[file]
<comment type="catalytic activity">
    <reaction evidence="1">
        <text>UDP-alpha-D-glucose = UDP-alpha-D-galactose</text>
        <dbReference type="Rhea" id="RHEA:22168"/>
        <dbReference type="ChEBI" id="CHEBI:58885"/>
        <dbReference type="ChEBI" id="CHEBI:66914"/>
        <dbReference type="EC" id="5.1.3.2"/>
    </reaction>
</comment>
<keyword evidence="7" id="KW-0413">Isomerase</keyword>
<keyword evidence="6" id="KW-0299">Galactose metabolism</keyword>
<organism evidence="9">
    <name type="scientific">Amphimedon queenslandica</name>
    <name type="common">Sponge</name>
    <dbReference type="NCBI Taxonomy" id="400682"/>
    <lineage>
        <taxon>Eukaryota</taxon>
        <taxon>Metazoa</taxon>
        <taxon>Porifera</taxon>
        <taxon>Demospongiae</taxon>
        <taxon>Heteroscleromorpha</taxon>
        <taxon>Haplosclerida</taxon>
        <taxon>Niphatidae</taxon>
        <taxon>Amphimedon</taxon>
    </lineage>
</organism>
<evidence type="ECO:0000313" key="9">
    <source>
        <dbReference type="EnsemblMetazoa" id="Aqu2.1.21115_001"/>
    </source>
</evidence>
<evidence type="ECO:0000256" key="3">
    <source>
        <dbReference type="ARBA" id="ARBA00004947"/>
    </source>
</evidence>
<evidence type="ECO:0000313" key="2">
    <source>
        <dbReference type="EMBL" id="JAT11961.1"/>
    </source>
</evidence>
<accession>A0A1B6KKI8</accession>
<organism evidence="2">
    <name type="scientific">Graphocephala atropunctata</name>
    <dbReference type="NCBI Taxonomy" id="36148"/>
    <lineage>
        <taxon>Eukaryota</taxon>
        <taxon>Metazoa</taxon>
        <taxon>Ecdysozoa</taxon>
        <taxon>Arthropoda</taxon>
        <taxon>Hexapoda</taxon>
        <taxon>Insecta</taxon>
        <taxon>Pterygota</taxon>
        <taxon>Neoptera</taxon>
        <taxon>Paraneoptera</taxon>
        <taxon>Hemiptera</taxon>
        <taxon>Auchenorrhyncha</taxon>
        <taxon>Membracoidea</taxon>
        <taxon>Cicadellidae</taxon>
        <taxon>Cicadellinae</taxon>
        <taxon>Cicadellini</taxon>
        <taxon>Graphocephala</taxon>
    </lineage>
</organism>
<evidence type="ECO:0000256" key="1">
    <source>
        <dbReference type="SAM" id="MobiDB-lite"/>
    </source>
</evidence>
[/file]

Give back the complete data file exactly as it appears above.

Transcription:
<comment type="catalytic activity">
    <reaction evidence="1">
        <text>UDP-alpha-D-glucose = UDP-alpha-D-galactose</text>
        <dbReference type="Rhea" id="RHEA:22168"/>
        <dbReference type="ChEBI" id="CHEBI:58885"/>
        <dbReference type="ChEBI" id="CHEBI:66914"/>
        <dbReference type="EC" id="5.1.3.2"/>
    </reaction>
</comment>
<keyword evidence="7" id="KW-0413">Isomerase</keyword>
<keyword evidence="6" id="KW-0299">Galactose metabolism</keyword>
<organism evidence="9">
    <name type="scientific">Amphimedon queenslandica</name>
    <name type="common">Sponge</name>
    <dbReference type="NCBI Taxonomy" id="400682"/>
    <lineage>
        <taxon>Eukaryota</taxon>
        <taxon>Metazoa</taxon>
        <taxon>Porifera</taxon>
        <taxon>Demospongiae</taxon>
        <taxon>Heteroscleromorpha</taxon>
        <taxon>Haplosclerida</taxon>
        <taxon>Niphatidae</taxon>
        <taxon>Amphimedon</taxon>
    </lineage>
</organism>
<evidence type="ECO:0000313" key="9">
    <source>
        <dbReference type="EnsemblMetazoa" id="Aqu2.1.21115_001"/>
    </source>
</evidence>
<evidence type="ECO:0000256" key="3">
    <source>
        <dbReference type="ARBA" id="ARBA00004947"/>
    </source>
</evidence>
<evidence type="ECO:0000313" key="2">
    <source>
        <dbReference type="EMBL" id="JAT11961.1"/>
    </source>
</evidence>
<accession>A0A1B6KKI8</accession>
<organism evidence="2">
    <name type="scientific">Graphocephala atropunctata</name>
    <dbReference type="NCBI Taxonomy" id="36148"/>
    <lineage>
        <taxon>Eukaryota</taxon>
        <taxon>Metazoa</taxon>
        <taxon>Ecdysozoa</taxon>
        <taxon>Arthropoda</taxon>
        <taxon>Hexapoda</taxon>
        <taxon>Insecta</taxon>
        <taxon>Pterygota</taxon>
        <taxon>Neoptera</taxon>
        <taxon>Paraneoptera</taxon>
        <taxon>Hemiptera</taxon>
        <taxon>Auchenorrhyncha</taxon>
        <taxon>Membracoidea</taxon>
        <taxon>Cicadellidae</taxon>
        <taxon>Cicadellinae</taxon>
        <taxon>Cicadellini</taxon>
        <taxon>Graphocephala</taxon>
    </lineage>
</organism>
<evidence type="ECO:0000256" key="1">
    <source>
        <dbReference type="SAM" id="MobiDB-lite"/>
    </source>
</evidence>